Burns, Philp & Co., the Australian food conglomerate that has adopted many of McCormick & Co.'s strategies to become a spice powerhouse in its own right, appears to be following McCormick's lead once again.
Four months after McCormick announced it would restructure, close plants and cut its work force by 600 workers in order to remain the lowest-cost spice producer, Sydney-based Burns is expected to announce today that it, too, will close plants and restructure.
The aim? "Our goal, globally, is to be the lowest-cost producer" of spices, said Burns spokeswoman Ann McDonald in Sydney.
She said Burns plans to close all but one of the plants belonging to the three U.S. spice companies it has bought since 1988.
Burns took a $40 million write-off in its second quarter, which ended Dec. 31, to pay for the pending restructuring, but Ms. McDonald said officials are now deciding which plants to close.
At risk: a Durkee French plant in Bethlehem, Pa., a Durkee French plant in Quebec and a Spice Islands plant in Sparks, Nev.
Analysts are betting that the survivor will be a Tone Brothers Inc. plant in Iowa, a comparatively new plant that boasts state-of-the art freeze-drying machines.
Ms. McDonald said that Burns isn't following a me-too strategy but wants to become known for having the highest quality and most natural spices. In Europe, for example, she said, its operations use steam instead of chemicals to sterilize spices.
But analysts note that the Australian company, which also owns the Fleischman's yeast brand, has often followed in the footsteps of McCormick, which is the world's biggest spice maker.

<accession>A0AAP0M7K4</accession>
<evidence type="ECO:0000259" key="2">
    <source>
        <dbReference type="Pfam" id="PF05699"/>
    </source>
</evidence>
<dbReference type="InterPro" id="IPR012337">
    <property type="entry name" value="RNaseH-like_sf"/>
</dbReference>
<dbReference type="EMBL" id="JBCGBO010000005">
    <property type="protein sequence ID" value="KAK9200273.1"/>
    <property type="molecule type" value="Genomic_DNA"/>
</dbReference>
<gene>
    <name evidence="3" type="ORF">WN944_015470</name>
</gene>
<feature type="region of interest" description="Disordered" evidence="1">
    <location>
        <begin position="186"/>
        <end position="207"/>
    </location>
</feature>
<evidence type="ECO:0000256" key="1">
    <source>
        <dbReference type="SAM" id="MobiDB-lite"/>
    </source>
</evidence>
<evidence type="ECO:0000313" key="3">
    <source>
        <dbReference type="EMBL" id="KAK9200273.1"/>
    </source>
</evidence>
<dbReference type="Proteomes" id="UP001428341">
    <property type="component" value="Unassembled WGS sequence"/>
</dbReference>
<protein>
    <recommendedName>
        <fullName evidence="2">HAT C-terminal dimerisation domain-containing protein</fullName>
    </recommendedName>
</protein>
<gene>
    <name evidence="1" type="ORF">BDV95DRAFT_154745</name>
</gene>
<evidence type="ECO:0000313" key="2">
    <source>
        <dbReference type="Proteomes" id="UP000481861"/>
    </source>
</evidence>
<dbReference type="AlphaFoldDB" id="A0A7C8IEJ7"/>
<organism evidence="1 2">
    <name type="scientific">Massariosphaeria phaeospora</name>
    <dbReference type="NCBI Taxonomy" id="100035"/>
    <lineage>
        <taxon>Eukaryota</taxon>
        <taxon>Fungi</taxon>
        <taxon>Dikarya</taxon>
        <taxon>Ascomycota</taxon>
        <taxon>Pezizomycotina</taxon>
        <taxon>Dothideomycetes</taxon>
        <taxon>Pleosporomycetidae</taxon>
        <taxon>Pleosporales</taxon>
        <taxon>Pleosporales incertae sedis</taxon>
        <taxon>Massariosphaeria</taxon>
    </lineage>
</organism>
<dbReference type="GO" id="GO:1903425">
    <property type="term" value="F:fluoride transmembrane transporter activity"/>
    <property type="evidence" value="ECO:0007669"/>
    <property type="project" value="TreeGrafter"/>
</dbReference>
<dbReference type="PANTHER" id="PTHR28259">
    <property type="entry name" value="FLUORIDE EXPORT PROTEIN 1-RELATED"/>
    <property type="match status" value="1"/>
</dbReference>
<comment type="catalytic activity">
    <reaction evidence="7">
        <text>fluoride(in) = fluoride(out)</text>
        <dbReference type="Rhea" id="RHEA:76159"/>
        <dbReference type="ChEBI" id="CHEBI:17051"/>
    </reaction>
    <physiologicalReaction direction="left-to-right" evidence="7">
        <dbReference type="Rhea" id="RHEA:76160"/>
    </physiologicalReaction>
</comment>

For example, Burns first entered the spice business in 1988 by buying the San Francisco-based Spice Islands brand after McCormick's takeover bid was killed by federal antitrust regulators.
Four years later, Burns became the United States' second-biggest spice company, with about 15 percent of the U.S. market, by buying the Durkee French brand. McCormick holds about 40 percent of the U.S. spice market.
In 1993, Burns again followed McCormick's lead, buying Germany's largest spice maker, Karl Ostmann Gmbh, after German antitrust regulators scotched a takeover effort mounted jointly by McCormick and CPC International.
And in February, Burns pushed beyond the retail spice business and into another of McCormick's big markets -- food service supply -- by buying Tone Brothers Inc., a major spice supplier to restaurants and wholesalers.
In the last two years, Burns has engaged McCormick in a "heated duel" for acquisitions and customers, said Richard Beaurepaire, who follows Burns' stock for Bain Securities in Sydney.
Both companies are racing to buy up small spice competitors around the world, hoping to lock up market share and consolidate their operations, he said.
Burns has grown from nothing to about 10 percent of the world spice market in seven years mostly by acquisition, he noted. And McCormick, with about 20 percent of the world market, is also gobbling up spice makers to maintain its lead. The Sparks-based company spent $82 million to buy seven food and seasoning companies last year alone. And, in the United States, the two companies have started a bidding war for exclusive space on supermarket shelves, he said.
Now, the duel has extended from competitors and customers to cost-cutting, he said. The new competition is forcing McCormick to push ahead, launching a nationwide advertising campaign and branching into other types of food products in the United States, said company President H. Eugene Blattman.
McCormick will keep its significant lead because of its careful development of spice growers, and its construction of plants in China, Mr. Blattman told stockholders at McCormick's annual meeting.
"The potential in Asia-Pacific alone is so great that it could fuel growth for the entire company for well into and possibly to the end of the next century," he said.
And despite McCormick's recent layoffs, he insisted that the company's much-vaunted corporate culture will enable the company to win the contest.